AirPlaying from your Mac, iPhone or iPad lets you access most of the UK's TV channels and catch-up content via the dedicated apps

Here are the steps required if you're using a Mac:

  1. Open System Preferences, click the Displays icon, and then put a check in the box headed Show Mirroring Options In The Menu Bar When Available. 
  2. This will add a new icon to your menu bar, and it’ll be located to the left of the clock. Click this and select Apple TV.
  3. Click the menu bar icon again and select Use As A Separate Display. Clicking this will add the TV as a secondary display, which is identical to plugging in an external monitor. It will let you continue to use your Mac while you AirPlay the likes of Peppa Pig to the living room TV so that the kids can watch it.
  4. By default the TV is “to the right” of your main display as far as your Mac is concerned, which means you’ll need to drag windows off screen to the right to get them to appear on the TV. Do so with the browser window.
  5. Browse to your favourite TV or catch-up website in the browser, and then choose your programme. Start it playing.
  6. To go truly full-screen without the menu bar appearing you’ll need to click the green button at the top left of the window to make the browser full-screen, and then click the full screen icon within the playback window within the browser.

Here's what's required if you've got an iPhone or iPad. We tested these steps using the All4, My5 and ITV Hub apps, and all worked fine. We weren't able to test the Sky Go app because we weren't Sky subscribers, although we understand that it does not support AirPlay.

  1. Drag-up the Control Center and click the AirPlay button. Then select your Apple TV, and click the Mirroring switch. Your iPhone or iPad will then be beamed to the Apple TV.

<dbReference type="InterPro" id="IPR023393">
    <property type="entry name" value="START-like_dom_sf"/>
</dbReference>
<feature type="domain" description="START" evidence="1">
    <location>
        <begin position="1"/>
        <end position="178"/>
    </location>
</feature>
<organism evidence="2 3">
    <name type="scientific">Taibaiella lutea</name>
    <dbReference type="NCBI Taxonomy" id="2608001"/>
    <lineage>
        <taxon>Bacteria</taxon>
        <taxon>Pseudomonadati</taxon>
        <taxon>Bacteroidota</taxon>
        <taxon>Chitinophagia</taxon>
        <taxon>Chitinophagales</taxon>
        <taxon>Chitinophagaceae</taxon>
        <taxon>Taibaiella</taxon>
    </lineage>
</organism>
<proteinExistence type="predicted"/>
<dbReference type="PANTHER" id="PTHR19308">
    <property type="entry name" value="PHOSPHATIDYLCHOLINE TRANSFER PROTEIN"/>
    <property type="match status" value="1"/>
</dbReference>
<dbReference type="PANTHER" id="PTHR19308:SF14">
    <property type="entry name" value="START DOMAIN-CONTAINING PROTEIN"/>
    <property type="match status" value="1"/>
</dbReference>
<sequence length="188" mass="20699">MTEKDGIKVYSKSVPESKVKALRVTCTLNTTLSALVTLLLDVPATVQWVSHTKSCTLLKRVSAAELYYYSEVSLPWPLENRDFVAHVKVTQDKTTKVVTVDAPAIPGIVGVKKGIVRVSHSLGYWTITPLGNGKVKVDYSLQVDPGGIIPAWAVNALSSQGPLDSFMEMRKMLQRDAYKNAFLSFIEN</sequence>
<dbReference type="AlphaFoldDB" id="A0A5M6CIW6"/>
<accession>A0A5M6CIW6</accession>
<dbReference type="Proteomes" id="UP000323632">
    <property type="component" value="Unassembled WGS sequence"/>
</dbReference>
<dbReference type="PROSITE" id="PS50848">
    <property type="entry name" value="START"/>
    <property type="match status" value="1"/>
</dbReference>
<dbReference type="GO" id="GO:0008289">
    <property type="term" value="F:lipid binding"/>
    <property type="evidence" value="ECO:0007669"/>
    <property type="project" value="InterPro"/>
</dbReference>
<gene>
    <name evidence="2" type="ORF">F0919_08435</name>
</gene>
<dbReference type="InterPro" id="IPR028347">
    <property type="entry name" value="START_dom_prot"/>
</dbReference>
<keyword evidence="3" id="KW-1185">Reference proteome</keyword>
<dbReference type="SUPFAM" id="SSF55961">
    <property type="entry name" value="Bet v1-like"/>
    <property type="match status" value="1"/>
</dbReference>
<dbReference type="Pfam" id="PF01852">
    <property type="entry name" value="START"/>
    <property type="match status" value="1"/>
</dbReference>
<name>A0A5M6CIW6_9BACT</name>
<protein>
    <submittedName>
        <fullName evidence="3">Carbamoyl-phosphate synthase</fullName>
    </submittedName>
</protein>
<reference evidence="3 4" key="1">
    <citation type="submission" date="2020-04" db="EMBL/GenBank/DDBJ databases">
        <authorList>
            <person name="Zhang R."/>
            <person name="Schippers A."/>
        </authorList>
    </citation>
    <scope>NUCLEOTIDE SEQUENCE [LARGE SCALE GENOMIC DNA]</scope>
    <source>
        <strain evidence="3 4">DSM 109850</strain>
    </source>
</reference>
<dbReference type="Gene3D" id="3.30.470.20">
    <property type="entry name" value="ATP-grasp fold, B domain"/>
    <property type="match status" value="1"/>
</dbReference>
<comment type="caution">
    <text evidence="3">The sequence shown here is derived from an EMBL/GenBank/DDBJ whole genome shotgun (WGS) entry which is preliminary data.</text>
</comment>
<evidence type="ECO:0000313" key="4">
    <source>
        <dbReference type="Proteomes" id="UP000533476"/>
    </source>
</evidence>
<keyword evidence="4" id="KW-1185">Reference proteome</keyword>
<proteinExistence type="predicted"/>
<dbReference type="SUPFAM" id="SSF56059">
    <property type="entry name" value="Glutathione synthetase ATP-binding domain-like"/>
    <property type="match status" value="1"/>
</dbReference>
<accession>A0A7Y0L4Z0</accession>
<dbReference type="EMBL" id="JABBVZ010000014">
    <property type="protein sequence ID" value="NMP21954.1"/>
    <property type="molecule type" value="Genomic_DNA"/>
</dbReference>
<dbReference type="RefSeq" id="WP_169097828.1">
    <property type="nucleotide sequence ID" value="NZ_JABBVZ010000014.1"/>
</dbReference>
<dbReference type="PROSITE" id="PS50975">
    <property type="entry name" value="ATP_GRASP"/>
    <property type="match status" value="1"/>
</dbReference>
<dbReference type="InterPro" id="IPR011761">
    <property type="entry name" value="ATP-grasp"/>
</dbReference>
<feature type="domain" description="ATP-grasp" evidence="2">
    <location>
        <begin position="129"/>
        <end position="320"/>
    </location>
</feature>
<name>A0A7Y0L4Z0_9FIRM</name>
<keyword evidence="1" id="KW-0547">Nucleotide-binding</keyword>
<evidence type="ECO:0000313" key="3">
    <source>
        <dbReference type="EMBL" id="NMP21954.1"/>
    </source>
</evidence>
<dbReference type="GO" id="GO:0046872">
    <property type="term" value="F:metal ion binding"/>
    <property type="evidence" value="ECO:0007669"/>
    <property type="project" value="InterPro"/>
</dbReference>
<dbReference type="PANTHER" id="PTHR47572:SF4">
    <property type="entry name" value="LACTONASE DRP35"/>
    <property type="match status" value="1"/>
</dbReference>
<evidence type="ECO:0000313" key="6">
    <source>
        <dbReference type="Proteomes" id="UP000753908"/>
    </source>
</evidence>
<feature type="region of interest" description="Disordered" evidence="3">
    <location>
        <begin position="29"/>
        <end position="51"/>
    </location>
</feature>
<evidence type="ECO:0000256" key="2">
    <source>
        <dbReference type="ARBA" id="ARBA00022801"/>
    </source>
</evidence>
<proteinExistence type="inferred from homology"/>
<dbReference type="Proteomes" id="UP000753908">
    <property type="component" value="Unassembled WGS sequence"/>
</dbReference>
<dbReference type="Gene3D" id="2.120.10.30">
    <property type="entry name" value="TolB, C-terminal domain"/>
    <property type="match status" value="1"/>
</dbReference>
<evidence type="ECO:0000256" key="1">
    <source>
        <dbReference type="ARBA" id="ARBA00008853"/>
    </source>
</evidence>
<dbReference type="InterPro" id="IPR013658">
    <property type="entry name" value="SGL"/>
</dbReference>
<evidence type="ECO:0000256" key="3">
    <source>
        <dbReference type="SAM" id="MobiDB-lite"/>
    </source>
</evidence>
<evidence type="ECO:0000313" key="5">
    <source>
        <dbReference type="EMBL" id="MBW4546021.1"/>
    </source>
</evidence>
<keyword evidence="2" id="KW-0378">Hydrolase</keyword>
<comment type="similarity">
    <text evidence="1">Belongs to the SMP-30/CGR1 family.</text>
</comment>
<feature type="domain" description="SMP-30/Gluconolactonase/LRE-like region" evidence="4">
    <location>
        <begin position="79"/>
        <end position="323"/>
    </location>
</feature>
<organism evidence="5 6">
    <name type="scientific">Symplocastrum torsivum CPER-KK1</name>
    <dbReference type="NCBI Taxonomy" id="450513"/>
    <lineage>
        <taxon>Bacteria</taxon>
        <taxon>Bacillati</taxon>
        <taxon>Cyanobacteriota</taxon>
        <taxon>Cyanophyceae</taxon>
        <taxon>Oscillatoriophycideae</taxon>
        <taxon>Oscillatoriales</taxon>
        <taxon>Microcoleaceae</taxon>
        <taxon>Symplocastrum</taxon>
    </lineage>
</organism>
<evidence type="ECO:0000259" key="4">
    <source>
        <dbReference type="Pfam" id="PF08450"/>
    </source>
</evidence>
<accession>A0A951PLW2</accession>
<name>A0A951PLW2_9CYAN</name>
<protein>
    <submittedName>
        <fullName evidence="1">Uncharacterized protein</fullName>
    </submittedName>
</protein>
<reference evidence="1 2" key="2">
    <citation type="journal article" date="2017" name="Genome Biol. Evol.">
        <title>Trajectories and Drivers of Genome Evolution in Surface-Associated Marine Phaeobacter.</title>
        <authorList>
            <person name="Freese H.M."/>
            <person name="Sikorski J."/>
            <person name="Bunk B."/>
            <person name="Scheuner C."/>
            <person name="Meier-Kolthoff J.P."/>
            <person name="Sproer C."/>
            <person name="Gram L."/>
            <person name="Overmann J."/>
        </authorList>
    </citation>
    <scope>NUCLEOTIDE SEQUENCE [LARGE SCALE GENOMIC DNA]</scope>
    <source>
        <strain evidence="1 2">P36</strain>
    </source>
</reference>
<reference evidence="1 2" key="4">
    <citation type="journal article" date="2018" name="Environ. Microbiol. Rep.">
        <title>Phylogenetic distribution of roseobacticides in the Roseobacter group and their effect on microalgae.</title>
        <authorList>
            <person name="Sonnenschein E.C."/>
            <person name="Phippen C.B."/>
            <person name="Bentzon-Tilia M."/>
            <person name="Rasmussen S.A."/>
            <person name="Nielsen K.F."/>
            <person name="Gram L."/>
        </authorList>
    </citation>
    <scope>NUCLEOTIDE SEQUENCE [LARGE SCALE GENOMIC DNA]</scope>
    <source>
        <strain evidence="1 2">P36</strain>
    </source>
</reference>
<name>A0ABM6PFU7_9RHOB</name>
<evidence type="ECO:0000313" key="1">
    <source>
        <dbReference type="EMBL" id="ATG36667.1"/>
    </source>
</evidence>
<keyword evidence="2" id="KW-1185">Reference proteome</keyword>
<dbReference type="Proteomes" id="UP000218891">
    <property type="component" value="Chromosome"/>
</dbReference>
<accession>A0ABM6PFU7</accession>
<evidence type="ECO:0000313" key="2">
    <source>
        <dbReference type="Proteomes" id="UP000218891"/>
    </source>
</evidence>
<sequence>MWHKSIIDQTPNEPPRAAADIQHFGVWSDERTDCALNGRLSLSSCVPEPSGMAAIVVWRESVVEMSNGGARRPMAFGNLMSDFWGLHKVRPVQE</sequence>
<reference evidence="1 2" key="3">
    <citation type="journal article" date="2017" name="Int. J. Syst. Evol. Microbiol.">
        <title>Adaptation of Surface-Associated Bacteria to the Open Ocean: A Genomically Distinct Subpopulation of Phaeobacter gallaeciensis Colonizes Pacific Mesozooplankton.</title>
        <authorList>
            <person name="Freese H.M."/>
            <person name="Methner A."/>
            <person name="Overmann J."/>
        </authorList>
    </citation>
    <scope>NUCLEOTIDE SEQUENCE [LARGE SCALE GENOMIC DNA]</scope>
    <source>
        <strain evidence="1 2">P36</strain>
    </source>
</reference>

2. Open the catch-up TV app, choose a programme, and start playback. Playback will now commence on the TV, rather than the device itself, which you can leave to go into sleep mode.

Best Apple TV tips: Other things to try

With a little hacking you can access the US version of Netflix, which drastically increases the amount of programmes you can watch

You can get the American version of Netflix on your Apple TV via a little hacking, which can be useful if you take a “cord cutting” approach to watching TV where you focus on watching your favourite shows without worrying about channel subscriptions. The US Netflix service is much more comprehensive than its UK brother.

If you have any movies or TV programmes on your Mac's hard disk (if you've ripped them from DVD, for example) then you can use the Plex software to play them on your Apple TV straight from your Mac's hard disk.

If you're technically inclined you might choose to install iPASTORE, which opens your Apple TV to various apps that for various reasons are not in the official Apple TV App Store. This includes Kodi, which turns the Apple TV into a much more fully equipped media centre. Note that iPASTORE doesn't require the Apple TV to be jailbroken – something that's impossible in any event – although it requires a $6.99 yearly subscription fee andinstallation requires you to connect your Apple TV temporarily to a Mac or PC. Also note that using iPASTORE lets you install apps not signed or authorised by Apple and that therefore could easily present security risks to your Apple TV and home network.

Turn to the second page of this article for more Apple TV tips. These are aimed at the older (third-gen) Apple TV model, but almost all of them work perfectly well with the newer model.